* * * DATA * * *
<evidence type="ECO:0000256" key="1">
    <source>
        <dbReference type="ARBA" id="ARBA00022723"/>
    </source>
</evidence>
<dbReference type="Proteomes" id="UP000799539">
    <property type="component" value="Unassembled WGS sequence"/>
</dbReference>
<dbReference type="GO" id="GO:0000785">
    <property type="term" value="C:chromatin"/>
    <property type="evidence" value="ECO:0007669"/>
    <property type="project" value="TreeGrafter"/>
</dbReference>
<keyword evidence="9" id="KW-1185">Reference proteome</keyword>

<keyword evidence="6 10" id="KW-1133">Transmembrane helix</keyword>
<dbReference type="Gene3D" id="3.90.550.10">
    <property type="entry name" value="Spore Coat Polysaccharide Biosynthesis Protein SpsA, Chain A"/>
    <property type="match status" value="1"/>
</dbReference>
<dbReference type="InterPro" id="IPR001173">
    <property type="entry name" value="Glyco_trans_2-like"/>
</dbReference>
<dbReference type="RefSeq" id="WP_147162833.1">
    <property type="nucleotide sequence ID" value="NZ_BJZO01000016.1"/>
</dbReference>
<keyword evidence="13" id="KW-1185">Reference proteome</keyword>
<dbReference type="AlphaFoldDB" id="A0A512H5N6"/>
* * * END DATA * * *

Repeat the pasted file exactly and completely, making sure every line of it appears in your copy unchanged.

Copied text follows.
<evidence type="ECO:0000256" key="1">
    <source>
        <dbReference type="ARBA" id="ARBA00022723"/>
    </source>
</evidence>
<dbReference type="Proteomes" id="UP000799539">
    <property type="component" value="Unassembled WGS sequence"/>
</dbReference>
<dbReference type="GO" id="GO:0000785">
    <property type="term" value="C:chromatin"/>
    <property type="evidence" value="ECO:0007669"/>
    <property type="project" value="TreeGrafter"/>
</dbReference>
<keyword evidence="9" id="KW-1185">Reference proteome</keyword>

<keyword evidence="6 10" id="KW-1133">Transmembrane helix</keyword>
<dbReference type="Gene3D" id="3.90.550.10">
    <property type="entry name" value="Spore Coat Polysaccharide Biosynthesis Protein SpsA, Chain A"/>
    <property type="match status" value="1"/>
</dbReference>
<dbReference type="InterPro" id="IPR001173">
    <property type="entry name" value="Glyco_trans_2-like"/>
</dbReference>
<dbReference type="RefSeq" id="WP_147162833.1">
    <property type="nucleotide sequence ID" value="NZ_BJZO01000016.1"/>
</dbReference>
<keyword evidence="13" id="KW-1185">Reference proteome</keyword>
<dbReference type="AlphaFoldDB" id="A0A512H5N6"/>